Title:
Single pass plastic card manufacturing system
Kind Code:
A1


Abstract:
A system and method is provided for creating a fully formed printed card with a magnetically encoded strip in a continuous, single pass fashion. In one embodiment, a printing system includes a web flexographic press and an automated strip applicator and encoder. The web flexographic press receives a roll of thick card stock and has an unwinder that is adapted to unwind the roll of thick card stock into a continuous web. The automated strip applicator and encoder receives the web from the web flexographic press and lays and encodes a magnetic strip thereon. Here, the web has a thickness greater than 12 mils. In one embodiment, the thick card stock has a thickness ranging from 20 mils to 30 mils.



Inventors:
Tang, Michael (Monterey Park, CA, US)
Application Number:
11/807081
Publication Date:
12/20/2007
Filing Date:
05/24/2007
Primary Class:
International Classes:
B41F5/16
View Patent Images:
Related US Applications:



Primary Examiner:
MARINI, MATTHEW G
Attorney, Agent or Firm:
Lewis Roca Rothgerber Christie LLP (Glendale, CA, US)
Claims:
What is claimed is:

1. A printing system comprising: a web flexographic press adapted to receive a roll of thick card stock and having an unwinder adapted to unwind the roll of thick card stock into a continuous web; and an automated strip applicator and encoder adapted to receive the web from the web flexographic press and to lay and encode a magnetic strip thereon, wherein the web has a thickness greater than 12 mils.

2. The printing system of claim 1, wherein the web has a thickness ranging from 12 mils to 30 mils.

3. The printing system of claim 1, wherein the web has a thickness ranging from 20 mils to 30 mils.

4. The printing system of claim 1, wherein the web flexographic press is a servo operated press adapted to perform five-color color flexo printing on the web.

5. The printing system of claim 1, further comprising a variable printing and foil applicator device adapted to receive the web from the automated strip applicator and to print a variable data thereon.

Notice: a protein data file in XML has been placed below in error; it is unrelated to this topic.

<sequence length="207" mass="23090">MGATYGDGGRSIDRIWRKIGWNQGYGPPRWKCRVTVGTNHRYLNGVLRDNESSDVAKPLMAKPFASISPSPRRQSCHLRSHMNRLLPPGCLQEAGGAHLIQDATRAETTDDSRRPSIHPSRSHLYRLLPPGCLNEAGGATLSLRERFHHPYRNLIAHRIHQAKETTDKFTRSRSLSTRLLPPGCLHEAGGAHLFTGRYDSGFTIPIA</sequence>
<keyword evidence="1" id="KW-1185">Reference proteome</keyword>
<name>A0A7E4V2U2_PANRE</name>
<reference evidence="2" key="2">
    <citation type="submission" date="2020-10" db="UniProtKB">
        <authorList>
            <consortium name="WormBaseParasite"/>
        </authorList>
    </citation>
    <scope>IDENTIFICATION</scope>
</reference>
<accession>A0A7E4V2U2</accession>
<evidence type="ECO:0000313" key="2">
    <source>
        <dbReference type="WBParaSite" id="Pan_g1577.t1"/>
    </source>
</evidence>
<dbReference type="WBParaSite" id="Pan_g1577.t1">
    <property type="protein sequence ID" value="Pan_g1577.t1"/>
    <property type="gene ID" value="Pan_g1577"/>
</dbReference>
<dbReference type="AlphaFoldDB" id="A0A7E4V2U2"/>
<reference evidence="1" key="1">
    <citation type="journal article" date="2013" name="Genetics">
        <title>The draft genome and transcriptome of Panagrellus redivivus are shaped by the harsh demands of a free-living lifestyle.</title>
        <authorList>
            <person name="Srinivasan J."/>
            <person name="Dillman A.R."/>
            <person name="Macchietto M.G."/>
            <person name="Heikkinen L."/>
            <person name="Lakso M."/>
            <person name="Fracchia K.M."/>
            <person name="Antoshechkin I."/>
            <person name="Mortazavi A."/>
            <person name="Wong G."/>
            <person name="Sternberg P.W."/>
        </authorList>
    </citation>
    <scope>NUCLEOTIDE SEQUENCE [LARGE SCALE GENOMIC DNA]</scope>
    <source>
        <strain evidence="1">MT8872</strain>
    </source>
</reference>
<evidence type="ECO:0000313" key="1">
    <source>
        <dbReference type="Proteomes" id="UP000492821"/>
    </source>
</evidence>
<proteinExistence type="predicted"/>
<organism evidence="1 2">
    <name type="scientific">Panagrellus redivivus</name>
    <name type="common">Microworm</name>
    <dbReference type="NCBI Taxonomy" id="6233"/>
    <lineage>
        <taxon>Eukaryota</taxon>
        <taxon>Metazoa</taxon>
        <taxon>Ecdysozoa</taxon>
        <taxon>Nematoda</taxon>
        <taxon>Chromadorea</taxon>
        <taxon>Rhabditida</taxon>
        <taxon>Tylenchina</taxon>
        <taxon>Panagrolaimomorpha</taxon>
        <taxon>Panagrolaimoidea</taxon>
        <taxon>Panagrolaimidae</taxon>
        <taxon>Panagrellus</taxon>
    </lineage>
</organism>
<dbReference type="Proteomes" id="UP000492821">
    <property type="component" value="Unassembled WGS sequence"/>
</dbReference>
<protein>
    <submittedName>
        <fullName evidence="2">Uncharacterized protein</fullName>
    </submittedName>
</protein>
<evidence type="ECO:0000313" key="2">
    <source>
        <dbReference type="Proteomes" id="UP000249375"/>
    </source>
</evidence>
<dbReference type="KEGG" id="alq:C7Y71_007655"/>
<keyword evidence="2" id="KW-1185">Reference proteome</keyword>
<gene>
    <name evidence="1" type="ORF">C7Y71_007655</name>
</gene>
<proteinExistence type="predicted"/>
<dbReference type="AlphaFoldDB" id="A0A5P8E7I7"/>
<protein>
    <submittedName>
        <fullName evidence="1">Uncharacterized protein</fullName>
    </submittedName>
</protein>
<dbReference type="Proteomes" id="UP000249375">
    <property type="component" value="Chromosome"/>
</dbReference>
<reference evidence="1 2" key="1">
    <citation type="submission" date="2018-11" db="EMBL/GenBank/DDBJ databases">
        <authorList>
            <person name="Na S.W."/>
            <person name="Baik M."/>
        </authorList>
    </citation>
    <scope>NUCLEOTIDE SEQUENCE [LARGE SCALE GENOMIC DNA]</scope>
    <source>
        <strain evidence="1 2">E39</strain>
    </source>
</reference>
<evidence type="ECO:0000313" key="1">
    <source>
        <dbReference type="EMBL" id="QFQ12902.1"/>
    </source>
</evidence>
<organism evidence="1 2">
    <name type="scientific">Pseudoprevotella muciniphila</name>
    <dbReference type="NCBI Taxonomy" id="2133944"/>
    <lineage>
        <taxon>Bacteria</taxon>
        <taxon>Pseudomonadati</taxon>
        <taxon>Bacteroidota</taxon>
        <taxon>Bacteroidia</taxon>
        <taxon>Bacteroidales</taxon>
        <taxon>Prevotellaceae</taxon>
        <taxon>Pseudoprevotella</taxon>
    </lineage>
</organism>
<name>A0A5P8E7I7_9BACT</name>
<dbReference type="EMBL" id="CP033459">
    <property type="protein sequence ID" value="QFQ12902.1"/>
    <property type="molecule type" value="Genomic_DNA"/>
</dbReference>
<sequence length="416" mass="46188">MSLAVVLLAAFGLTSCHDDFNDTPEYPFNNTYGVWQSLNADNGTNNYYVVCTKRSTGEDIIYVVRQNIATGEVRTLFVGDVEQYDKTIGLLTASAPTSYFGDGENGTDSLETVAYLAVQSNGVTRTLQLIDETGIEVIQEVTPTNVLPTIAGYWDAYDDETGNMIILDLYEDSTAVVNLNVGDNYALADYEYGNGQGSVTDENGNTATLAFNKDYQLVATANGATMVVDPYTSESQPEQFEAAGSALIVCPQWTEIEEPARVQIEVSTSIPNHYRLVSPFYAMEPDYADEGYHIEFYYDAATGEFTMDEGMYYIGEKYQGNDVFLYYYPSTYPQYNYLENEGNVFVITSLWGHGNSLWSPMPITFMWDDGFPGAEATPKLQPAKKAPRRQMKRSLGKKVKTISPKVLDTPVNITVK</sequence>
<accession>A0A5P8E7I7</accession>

6. The printing system of claim 5, wherein the variable printing and foil applicator device is further adapted to apply a scratchable foil over the variable data to obscure the variable data.

7. The printing system of claim 5, further comprising a card separator adapted to receive the web from the variable printing and foil applicator device and to separate the web into individual finished cards.

8. The printing system of claim 1, further comprising a card separator adapted to receive the web from the automated strip applicator and to separate the web into individual finished cards.

9. The printing system of claim 1, wherein the web flexographic press comprises a plurality of forward print stations, wherein the forward print stations comprise a first print assembly, a second print assembly, a third print assembly, and a fourth print assembly, and wherein the first print assembly, the second print assembly, the third print assembly, and the fourth print assembly are serially connected to each other.

10. The printing system of claim 8, wherein the forward print stations further comprise a laminating assembly coupled to apply a clear coating to the web output from the fourth print assembly.

11. The printing system of claim 9, wherein the forward print stations further comprise a fifth print assembly, and wherein the laminating assembly is coupled between the fourth assembly and the fifth assembly.

12. The printing system of claim 9, wherein the forward print stations further comprise a fifth print assembly, and wherein the laminating assembly is coupled to apply the clear coating to the web output from the fifth print assembly.

13. The printing system of claim 1, wherein the flexographic press is adapted to apply a substantially constant torque to the thick card stock throughout the press to maintain a substantially constant tension to the continuous web.

14. A printing system comprising: means for receiving a roll of thick card stock and for unwinding the roll of thick card stock into a continuous web; means for providing a multi-point closed loop tension control to perform at least four-color color flexo printing on the web; and means for receiving the at least four-color flexo printed web from the web flexographic press and for automatically laying and encoding a magnetic strip thereon, wherein the web has a thickness greater than 12 mils.

15. The printing system of claim 12, wherein the control means to perform the at least four-color color flexo printing on the web comprise means for performing at least five-color color flexo printing on the web.

16. The printing system of claim 12, further comprising means for receiving the magnetic stripped web and for printing a variable data thereon.

17. The printing system of claim 14, further comprising means for applying a scratchable foil over the variable data to obscure the variable data.

18. The printing system of claim 14, further comprising means for receiving the web having the printed variable data thereon and for separating the web into individual finished cards.

19. A printing system comprising: a web flexographic press adapted to receive a roll of thick card stock and having an unwinder adapted to unwind the roll of thick card stock into a continuous web; and a variable printing and foil applicator device adapted to receive the web from the web flexographic press and to print a variable data thereon, wherein the web has a thickness greater than 12 mils.